U.S. Blows Cold

by Bill Chameides | January 19th, 2010
posted by Erica Rowell (Editor)

Permalink | 1 comment

In 2009 the American public turned away from global warming and global warming turned away from the United States.

Consider these two facts:

  1. The American public grew more skeptical about global warming in 2009. Take a look at two polls from last year.
    • A recent Brookings Institution survey shows that the percentage of Americans who are convinced the globe is warming decreased from 72 percent in 2008 to 66 percent in 2009. A poll conducted last fall by the Pew Research Center reports a decline from 71 percent in April to 57 percent in October.
    • Of those Americans who are convinced the globe is warming, the percentage who consider the problem “very serious” has decreased from 60 percent in 2008 to 51 percent in 2009 in the Brookings’ survey. Pew’s poll also showed a 9 percent drop in this area from 44 to 35 percent.
  2. While much of the world experienced 2009 as one of the globe’s warmest years — at this early point in the analysis, last year looks to be in a tie with the second warmest year on record (NASA’s Goddard Institute for Space Studies) or the fifth warmest(NOAA’s National Climatic Data Center) — a good portion of the central and eastern United States found 2009 to be rather chilly (see graphic below). Here are a few examples:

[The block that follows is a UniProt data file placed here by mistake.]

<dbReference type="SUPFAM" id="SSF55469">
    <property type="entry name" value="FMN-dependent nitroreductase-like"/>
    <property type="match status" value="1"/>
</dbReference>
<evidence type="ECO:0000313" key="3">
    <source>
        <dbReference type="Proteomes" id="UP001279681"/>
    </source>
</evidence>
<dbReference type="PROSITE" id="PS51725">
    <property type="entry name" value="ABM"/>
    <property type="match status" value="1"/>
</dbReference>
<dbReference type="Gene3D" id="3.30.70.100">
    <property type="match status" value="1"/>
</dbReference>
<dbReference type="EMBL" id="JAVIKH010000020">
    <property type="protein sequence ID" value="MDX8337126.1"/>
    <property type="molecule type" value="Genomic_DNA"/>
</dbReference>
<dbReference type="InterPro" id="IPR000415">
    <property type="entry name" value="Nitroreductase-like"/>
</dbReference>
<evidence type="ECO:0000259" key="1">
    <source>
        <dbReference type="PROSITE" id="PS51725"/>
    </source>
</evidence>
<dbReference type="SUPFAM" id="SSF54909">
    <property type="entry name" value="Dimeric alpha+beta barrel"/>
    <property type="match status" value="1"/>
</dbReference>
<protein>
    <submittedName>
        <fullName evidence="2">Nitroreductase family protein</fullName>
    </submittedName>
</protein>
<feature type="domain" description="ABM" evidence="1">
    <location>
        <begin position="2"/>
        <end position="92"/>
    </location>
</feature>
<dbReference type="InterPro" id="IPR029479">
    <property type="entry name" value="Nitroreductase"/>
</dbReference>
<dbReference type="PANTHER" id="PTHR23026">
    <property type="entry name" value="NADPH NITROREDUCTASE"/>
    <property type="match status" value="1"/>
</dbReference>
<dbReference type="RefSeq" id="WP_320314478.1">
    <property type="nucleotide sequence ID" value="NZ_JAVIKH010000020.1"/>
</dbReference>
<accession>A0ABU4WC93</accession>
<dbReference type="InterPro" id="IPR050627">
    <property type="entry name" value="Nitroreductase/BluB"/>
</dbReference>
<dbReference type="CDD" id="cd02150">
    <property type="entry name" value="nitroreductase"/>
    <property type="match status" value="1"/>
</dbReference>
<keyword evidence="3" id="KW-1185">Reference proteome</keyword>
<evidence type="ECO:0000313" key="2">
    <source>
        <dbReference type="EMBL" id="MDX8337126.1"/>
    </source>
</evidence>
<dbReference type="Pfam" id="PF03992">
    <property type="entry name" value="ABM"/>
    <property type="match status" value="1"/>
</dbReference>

• Much of the Midwest from Iowa east to Pennsylvania experienced its coldest July since 1895. (See map.)
    • As much as 39 percent of the entire nation was very cold in July. (See map.)
    • In October a series of cold fronts swept the country, leaving up to 54 percent of the contiguous United States “very cool.” (See map.)
    • All those cold fronts helped make for the snowiest October since satellite record-keeping began in 1965. (See summary.)
    • Boston’s summer got off to one of its chilliest starts in the last 100 years. (Read more.)
    • July 2009 was only the second time since 1869 that the mercury failed to reach 90 degrees Fahrenheit in June or July in Manhattan. (See summary.)

As in many things global-warming-wise, the United States appears to be out of sync with much of the rest of the world. The question I have: Is cold weather causing Americans to question global warming, or has the climate decided to blow a cold wind on a skeptical nation?

Cold temperatures were experienced through much of 2009 in the United States, but not so much in the rest of the world.

filed under: climate change, faculty, global warming, temperatures

1 Comment

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  1. Jim
    Jan 20, 2010

    It probably has something to do with the weather, but then there is also burn out. Initially people are interested in an issue when it first comes out. The longer people are exposed to information surrounding an issue, the less interested/supportive they become in/of that issue. This happens on almost everything. Something has to change about the issue or some big event has to occur for people to become interested again.

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